Case Study: The Road of Repentance The savage knight Gerlachus decides, after after the loss of his loved ones, to swap the sword for a penitent and lonely life.
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Case Study: The Road of Repentance

The savage knight Gerlachus decides, after after the loss of his loved ones, to swap the sword for a penitent and lonely life.

The production The Road of Repentance is a result of the strong bond and interest that the director, Vincent Konings, and the producer, Bas Geelen, have with the (medieval) history of Europe. In May this year Bas Geelen will take the film to Cannes Film Festival. In the following he talks about the production of this historical film.

"As a producer, I believe in giving the director as much freedom as possible to execute his vision."

23 april 2019

The script

"I joined the project after the intitial inception of the idea and, as the producer, was not deeply involved in the writing of the script. Once the script was finished, however, we did not adjust it during the shoot, but after we shot all the intended scenes and put it together, we noticed that that it wasn’t quite as clear as we had hoped. This became evident as well after showing it to a small test audience. We then decided to add an extra scene as an introduction to the main characters. For this, we consulted with the writer, Martijn Daamen."

"Regarding the extra scene, Martijn was very understanding of that and he saw the need for it too. Because of that we were all aligned with a common goal. Our DOP, Luc Senden, was vital in the creation of the shot list. As a producer, I believe in giving the director as much freedom as possible to execute his vision (within reason of course). I think with every film there are concessions you need to make, but being that it was a relatively small budget production Vincent was very aware of the budget, so I felt he had a good grasp of what could and could not be done."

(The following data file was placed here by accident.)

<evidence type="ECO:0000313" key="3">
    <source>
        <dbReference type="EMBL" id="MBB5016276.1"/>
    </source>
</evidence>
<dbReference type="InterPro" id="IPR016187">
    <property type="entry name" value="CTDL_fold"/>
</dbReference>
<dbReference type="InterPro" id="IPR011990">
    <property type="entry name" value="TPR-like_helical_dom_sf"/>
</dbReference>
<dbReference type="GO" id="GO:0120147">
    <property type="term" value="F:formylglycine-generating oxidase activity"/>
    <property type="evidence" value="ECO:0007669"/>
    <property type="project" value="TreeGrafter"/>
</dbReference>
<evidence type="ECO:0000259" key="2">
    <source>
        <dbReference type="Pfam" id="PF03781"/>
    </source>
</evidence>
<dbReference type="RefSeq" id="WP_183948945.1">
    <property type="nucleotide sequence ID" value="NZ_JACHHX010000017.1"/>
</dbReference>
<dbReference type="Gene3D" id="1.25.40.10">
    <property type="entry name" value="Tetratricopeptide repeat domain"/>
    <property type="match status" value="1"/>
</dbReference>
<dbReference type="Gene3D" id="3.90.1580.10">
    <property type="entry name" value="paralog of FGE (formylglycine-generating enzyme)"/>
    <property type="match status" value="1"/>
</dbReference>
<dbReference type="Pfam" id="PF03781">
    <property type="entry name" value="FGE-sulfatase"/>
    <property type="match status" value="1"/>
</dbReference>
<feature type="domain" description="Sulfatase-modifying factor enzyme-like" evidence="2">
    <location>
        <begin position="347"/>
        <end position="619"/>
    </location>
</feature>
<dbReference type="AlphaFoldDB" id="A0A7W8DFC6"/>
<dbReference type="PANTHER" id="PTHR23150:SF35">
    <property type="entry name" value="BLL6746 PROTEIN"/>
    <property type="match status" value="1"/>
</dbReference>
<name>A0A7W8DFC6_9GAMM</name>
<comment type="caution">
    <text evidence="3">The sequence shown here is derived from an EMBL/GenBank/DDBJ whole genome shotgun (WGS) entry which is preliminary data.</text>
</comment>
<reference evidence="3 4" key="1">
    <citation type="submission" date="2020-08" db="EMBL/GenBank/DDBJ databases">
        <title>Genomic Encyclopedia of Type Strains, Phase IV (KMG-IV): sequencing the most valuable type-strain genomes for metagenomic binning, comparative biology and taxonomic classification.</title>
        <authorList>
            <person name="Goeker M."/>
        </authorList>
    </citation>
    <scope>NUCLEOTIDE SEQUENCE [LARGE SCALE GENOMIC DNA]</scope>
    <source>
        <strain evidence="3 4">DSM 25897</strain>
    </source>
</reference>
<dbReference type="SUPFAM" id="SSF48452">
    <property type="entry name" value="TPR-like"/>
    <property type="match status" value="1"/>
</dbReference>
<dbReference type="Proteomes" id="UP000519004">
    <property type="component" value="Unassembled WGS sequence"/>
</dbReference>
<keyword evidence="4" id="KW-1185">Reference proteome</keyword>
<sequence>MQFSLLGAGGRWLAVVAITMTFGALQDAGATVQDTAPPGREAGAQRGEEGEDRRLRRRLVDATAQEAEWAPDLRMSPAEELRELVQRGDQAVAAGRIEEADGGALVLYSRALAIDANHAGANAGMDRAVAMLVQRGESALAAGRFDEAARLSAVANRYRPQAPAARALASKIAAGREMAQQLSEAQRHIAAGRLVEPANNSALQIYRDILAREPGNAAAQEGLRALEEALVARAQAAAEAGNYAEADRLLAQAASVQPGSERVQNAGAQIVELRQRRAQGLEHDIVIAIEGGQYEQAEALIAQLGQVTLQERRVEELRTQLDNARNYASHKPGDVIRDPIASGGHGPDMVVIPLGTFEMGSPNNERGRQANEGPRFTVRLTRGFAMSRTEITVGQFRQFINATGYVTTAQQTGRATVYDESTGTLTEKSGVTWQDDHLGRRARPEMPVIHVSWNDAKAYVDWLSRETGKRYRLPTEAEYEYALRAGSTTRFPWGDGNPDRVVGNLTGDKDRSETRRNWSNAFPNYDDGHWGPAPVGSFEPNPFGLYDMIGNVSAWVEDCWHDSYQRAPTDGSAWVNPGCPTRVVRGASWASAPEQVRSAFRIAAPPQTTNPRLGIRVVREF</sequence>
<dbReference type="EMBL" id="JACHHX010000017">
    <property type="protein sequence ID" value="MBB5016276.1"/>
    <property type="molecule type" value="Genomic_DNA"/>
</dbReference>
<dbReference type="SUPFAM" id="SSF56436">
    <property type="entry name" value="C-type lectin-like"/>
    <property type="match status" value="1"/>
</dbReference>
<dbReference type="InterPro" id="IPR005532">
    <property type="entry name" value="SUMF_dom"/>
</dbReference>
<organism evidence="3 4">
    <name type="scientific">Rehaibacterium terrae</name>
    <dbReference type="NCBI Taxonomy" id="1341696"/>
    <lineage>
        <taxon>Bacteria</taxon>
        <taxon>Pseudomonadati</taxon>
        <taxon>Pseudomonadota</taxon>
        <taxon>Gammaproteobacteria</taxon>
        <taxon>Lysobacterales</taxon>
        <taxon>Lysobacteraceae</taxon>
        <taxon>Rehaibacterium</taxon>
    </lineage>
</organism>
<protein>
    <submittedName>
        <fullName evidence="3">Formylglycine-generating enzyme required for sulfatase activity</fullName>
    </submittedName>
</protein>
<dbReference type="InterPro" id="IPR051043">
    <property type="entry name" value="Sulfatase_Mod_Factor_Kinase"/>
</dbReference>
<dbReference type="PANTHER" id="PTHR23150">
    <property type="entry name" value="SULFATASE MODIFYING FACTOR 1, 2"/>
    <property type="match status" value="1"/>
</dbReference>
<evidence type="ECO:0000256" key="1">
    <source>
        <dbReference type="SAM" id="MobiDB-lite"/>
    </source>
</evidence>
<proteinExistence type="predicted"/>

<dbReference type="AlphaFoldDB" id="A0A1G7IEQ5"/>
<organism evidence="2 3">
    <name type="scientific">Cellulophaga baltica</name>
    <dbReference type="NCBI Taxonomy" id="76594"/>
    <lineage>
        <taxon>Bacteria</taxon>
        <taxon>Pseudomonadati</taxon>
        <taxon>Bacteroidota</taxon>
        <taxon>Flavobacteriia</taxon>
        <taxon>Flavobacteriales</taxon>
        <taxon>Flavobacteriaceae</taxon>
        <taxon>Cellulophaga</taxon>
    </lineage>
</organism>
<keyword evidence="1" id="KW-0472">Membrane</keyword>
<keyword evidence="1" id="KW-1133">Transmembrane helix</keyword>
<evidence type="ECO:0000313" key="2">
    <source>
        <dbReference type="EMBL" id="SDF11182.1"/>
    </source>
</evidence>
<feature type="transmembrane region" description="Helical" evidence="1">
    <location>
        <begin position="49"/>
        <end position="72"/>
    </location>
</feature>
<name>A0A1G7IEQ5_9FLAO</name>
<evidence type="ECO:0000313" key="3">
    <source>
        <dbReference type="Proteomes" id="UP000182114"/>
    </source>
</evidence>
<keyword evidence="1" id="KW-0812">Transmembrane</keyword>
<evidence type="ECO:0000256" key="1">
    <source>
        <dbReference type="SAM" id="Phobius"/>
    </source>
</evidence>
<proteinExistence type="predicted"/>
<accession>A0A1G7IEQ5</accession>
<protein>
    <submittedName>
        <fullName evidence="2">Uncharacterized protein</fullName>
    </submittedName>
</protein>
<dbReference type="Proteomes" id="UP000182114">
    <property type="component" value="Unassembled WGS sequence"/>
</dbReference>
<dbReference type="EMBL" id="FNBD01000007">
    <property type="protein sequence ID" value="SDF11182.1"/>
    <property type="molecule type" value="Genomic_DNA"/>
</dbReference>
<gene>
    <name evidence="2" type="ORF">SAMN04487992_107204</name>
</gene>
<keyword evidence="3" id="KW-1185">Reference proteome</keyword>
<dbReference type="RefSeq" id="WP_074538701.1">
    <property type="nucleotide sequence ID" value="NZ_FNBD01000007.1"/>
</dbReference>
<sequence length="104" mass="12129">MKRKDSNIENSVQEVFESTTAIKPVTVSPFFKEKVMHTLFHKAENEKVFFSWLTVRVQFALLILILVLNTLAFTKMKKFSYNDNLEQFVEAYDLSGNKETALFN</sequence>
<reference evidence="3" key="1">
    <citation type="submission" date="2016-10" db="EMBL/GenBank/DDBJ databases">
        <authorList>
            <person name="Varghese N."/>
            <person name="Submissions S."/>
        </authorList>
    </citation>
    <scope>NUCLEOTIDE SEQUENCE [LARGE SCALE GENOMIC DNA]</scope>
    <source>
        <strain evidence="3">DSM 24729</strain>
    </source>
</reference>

Organising the production

"Finding the heads was relatively easy for us, as we have established a solid base of people we have worked with on previous productions. After that, we let the heads relatively free to fill in their own departments as they saw fit. To determine the number of shooting days we sat together with the entire production department and looked at all the scenes we were going to film and then looked at the difficulty of them and made sure we allocated ample time to film what we needed. In the end we ended up being able to shave off two shooting days, which allowed us to use the freed-up budget allocated towards those days to something else."

"The biggest chunk of our funding came from the Limburg Film Fund. Next to that our company Kingswood Filmproductions and the other producer YornHeijnenFilms provided funding as well as our co-producers Everstory and CineSud. We also received funding from Brand Cultuurfonds, Kerbestuur St. Gerlach, Gemeente Valkenburg and Stichting Kannuniken Salden. To close the budget, we conducted a crowdfunding campaign through CineCrowd."

Reacting to unforeseen situations

"We did not treat the production lightly because we did a period piece. That requires costumes, stunts, set design, finding historic locations and a miriad of other things that current day shoots do not have. However, despite all of that, overall the production went well. I think there is no shoot that is perfect and does not have unforeseen situations, but that is part of filmmaking as well. You learn how to adapt as quickly and efficiently as possible. For example, we learned that we needed to add an extra scene after we shot everything we intended to shoot. It is then crucial to act accordingly and think of a solution of how to shoot that extra scene in an efficient and affordable manner."

Using narration time wisely

"Rico Derks did the editing as well as visual effects and color grading. I think the hard thing about making shortfilms is that you really have to use your time wisely when it comes to the narrative. We had scenes that we shot, that were shot beautifully, but in the end they didnot add anything to the film. So we ended up cutting quite some things that were not crucial. Our edit coach, Annelies van Woerden, pointed out that the battle scene would work better earlier on in the movie, so we moved that forward."

Adding music

"We were incredibly lucky to have Mark Pütz create all the music for us. I think it really adds a lot to the story. Seeing the film for the first time with the music was a very special moment. That really showed me how leading the music is in how you experience a film."

Going to festivals

"So far, we have only had two closed screenings of the film; one during the SHIFT Film Festival in Maastricht and a gala premiere that we organized ourselves at the Foroxity Cinema in Sittard. Festival distribution will commence within the upcoming weeks. In May, CineSud organises a market screening at the Marché du Film in Cannes."

Focussing on what really matters

"From a producer's perspective I would give the tip to pursue stories that move you, but remain realistic in that as well. It is good to dream, but trying to start out with a space opera with a gigantic budget, for example, is not going to happen. At the same time, I think that is a good thing. Story and characters are key, no matter how big your budget is. Having the confines of a small budget almost forces you to focus on what really matters."

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